Biden Signs 2022 NASA Authorization Act Into Law

Biden Signs 2022 NASA Authorization Act Into Law

President Biden signed the 2022 NASA Authorization Act into law this morning, the first such act in five years. Incorporated into the CHIPS and Science Act, the bipartisan legislation supports NASA’s full suite of programs in aeronautics, human spaceflight, science, and technology. NASA Administrator Bill Nelson later enthused the bill gives NASA everything it needs, except appropriations, and he’s optimistic about that.

In a White House ceremony on the South Lawn, Biden signed the CHIPS and Science Act amid great fanfare and bipartisan enthusiasm for the wide-ranging bill whose main purpose is reinvigorating the U.S. semiconductor industry.

Title VII is the 2022 NASA Authorization Act, which sets policy for the agency and its programs. It does not provide funding.

President Biden (seated) signs the CHIPS and Science Act at the White House with House Speaker Nancy Pelosi, Senate Majority Leader Chuck Schumer and other dignitaries, August 9, 2022. Photo credit: White House

Biden gave NASA a shout-out towards the end of his remarks when talking about how the legislation will inspire a new generation of Americans.

“Right now, as Bill can tell you, NASA has a mission. Going back to the moon, then to Mars, the Sun and beyond, capturing — capturing images of distant galaxies we can only once dream existed and we could never think we could see.” — President Biden

“Bill” is Bill Nelson, who was in the audience. Now NASA Administrator, he chaired the Senate Commerce, Science, and Transportation Committee during part of his 18 years in the Senate. The current chair, Sen. Maria Cantwell (D-WA), was a key player in getting the NASA Authorization Act into the CHIPS bill and the entire package through the Senate. She tweeted this selfie of the two of them at the event.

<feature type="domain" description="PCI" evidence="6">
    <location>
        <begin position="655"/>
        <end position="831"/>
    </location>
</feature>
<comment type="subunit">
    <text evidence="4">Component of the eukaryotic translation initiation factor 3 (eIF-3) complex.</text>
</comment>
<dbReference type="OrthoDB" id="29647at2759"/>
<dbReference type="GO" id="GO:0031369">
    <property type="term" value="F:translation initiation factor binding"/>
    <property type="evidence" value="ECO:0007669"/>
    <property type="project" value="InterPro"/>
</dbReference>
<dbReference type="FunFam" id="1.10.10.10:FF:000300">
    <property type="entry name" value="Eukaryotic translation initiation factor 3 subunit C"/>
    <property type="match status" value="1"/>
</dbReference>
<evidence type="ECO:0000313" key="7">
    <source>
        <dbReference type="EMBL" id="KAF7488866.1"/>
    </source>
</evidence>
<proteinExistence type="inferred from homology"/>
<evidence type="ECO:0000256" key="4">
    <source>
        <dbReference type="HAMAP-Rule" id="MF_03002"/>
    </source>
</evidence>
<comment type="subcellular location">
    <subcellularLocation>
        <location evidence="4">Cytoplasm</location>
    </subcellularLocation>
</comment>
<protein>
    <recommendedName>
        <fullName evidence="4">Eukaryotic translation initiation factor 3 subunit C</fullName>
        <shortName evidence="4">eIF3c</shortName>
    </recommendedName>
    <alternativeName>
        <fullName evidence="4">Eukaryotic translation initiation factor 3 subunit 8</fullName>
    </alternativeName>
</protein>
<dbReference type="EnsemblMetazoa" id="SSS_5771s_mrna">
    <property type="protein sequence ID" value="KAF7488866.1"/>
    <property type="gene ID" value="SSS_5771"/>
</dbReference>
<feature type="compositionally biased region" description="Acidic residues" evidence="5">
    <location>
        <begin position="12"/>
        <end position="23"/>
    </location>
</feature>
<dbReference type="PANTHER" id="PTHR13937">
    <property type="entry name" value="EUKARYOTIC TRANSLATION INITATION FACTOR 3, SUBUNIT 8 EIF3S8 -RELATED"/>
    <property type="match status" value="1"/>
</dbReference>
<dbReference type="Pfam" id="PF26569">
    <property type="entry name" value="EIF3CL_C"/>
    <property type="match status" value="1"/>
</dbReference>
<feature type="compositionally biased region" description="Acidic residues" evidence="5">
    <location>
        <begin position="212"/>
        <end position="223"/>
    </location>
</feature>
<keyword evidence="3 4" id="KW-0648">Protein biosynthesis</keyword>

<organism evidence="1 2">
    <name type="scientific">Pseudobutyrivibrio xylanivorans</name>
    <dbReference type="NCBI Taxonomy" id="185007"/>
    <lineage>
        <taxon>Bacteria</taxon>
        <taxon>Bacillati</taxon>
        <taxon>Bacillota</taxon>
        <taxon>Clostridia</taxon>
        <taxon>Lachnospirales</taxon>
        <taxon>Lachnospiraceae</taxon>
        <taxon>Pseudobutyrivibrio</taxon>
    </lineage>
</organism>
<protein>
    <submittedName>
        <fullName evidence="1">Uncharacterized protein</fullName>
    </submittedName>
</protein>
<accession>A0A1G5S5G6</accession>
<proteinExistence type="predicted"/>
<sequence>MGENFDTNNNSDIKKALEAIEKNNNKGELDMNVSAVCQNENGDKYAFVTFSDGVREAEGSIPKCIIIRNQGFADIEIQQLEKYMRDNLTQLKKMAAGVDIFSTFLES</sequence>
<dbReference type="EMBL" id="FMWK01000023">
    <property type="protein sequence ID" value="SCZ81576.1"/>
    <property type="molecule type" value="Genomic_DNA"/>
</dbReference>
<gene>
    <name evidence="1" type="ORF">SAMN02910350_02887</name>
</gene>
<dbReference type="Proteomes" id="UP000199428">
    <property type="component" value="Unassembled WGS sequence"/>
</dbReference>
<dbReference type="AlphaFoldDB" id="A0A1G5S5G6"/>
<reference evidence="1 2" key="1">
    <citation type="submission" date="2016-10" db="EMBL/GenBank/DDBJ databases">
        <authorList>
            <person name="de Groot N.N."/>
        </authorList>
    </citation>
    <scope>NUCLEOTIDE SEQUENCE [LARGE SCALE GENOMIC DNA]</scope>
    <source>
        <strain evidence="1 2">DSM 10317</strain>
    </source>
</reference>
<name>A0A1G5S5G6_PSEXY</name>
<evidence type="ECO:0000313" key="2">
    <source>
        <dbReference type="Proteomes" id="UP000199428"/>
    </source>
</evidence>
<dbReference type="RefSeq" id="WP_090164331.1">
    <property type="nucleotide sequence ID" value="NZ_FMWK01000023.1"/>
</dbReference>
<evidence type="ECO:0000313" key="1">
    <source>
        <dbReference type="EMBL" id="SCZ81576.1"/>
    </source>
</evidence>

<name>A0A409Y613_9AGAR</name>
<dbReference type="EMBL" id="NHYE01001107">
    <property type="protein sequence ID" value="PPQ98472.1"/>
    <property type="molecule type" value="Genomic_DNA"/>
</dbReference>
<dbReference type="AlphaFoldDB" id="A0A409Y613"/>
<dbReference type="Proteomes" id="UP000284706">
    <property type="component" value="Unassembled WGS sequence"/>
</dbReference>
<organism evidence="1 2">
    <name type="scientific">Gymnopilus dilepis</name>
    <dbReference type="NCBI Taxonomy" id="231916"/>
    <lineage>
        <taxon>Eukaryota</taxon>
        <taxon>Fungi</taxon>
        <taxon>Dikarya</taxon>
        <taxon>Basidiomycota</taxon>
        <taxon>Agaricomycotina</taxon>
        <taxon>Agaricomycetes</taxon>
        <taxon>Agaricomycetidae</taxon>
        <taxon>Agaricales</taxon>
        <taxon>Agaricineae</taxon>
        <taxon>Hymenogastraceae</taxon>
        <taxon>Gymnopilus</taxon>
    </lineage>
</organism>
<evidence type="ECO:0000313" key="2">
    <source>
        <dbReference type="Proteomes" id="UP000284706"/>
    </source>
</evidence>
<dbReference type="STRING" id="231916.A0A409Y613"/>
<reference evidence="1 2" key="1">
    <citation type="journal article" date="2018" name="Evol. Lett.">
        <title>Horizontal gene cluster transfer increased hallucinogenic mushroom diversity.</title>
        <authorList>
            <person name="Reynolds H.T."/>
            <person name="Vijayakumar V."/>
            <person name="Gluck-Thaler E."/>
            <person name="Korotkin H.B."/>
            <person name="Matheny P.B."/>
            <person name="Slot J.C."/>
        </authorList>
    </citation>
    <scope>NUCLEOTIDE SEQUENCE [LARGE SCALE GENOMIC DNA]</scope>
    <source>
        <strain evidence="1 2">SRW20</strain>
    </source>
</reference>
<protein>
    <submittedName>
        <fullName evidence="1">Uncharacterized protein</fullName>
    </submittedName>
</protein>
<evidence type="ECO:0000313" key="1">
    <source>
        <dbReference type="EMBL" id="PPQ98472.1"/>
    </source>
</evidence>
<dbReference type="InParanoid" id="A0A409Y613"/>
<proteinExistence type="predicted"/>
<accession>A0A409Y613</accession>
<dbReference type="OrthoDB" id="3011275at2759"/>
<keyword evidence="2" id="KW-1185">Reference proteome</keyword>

Shortly thereafter Nelson spoke at a meeting of the NASA Advisory Council at NASA Headquarters. He ebulliently said now the bill was signed “we have basically gotten what we need” including “things we have sought for years” such as extending the U.S. commitment to the International Space Station from 2024 to 2030.

But not money. That is done through the appropriations process.

FY2023 appropriations are still under consideration in Congress. The House Appropriations Committee approved an increase over the $24.04 billion provided for FY2022, but not as much as NASA requested: $25.45 billion instead of the $25.97 billion requested. The Senate Appropriations Committee has not approved any FY2023 bills, but the Democratic leadership released their version last month and recommended the full amount requested, although there are changes in how it is allocated to various programs.

Nelson is optimistic Congress will complete action on all the appropriations bills before October 1, when FY2023 begins. That would be extremely unusual. Continuing Resolutions are the norm, especially in election years.

He acknowledged that, but pointed out the two leaders of the Senate Appropriations Committee, Sen. Patrick Leahy (D-VT) and Sen. Richard Shelby (R-AL), are retiring at the end of this year and “want to get this thing wrapped up.”

Time will tell if that’s possible. Democrats and Republicans on the Senate Appropriations Committee could not even agree on the bills that were released. Partisan tensions in the Senate have only intensified in the past week because of the Inflation Reduction Act. But Congress is often full of surprises.

Nelson is already thinking about FY2024.  “Appropriations is always a struggle,” he told NAC, and it “starts with the Office of Management and Budget” in the White House, which prepares the President’s Budget Request. The request isn’t sent to Congress until February, but the process for FY2024 already is well underway. Nelson said he “had a few conversations down at the White House today about that” though he didn’t mention with whom. OMB Director Shalanda Young was one of the officials in attendance, but the President is the ultimate decision-maker.

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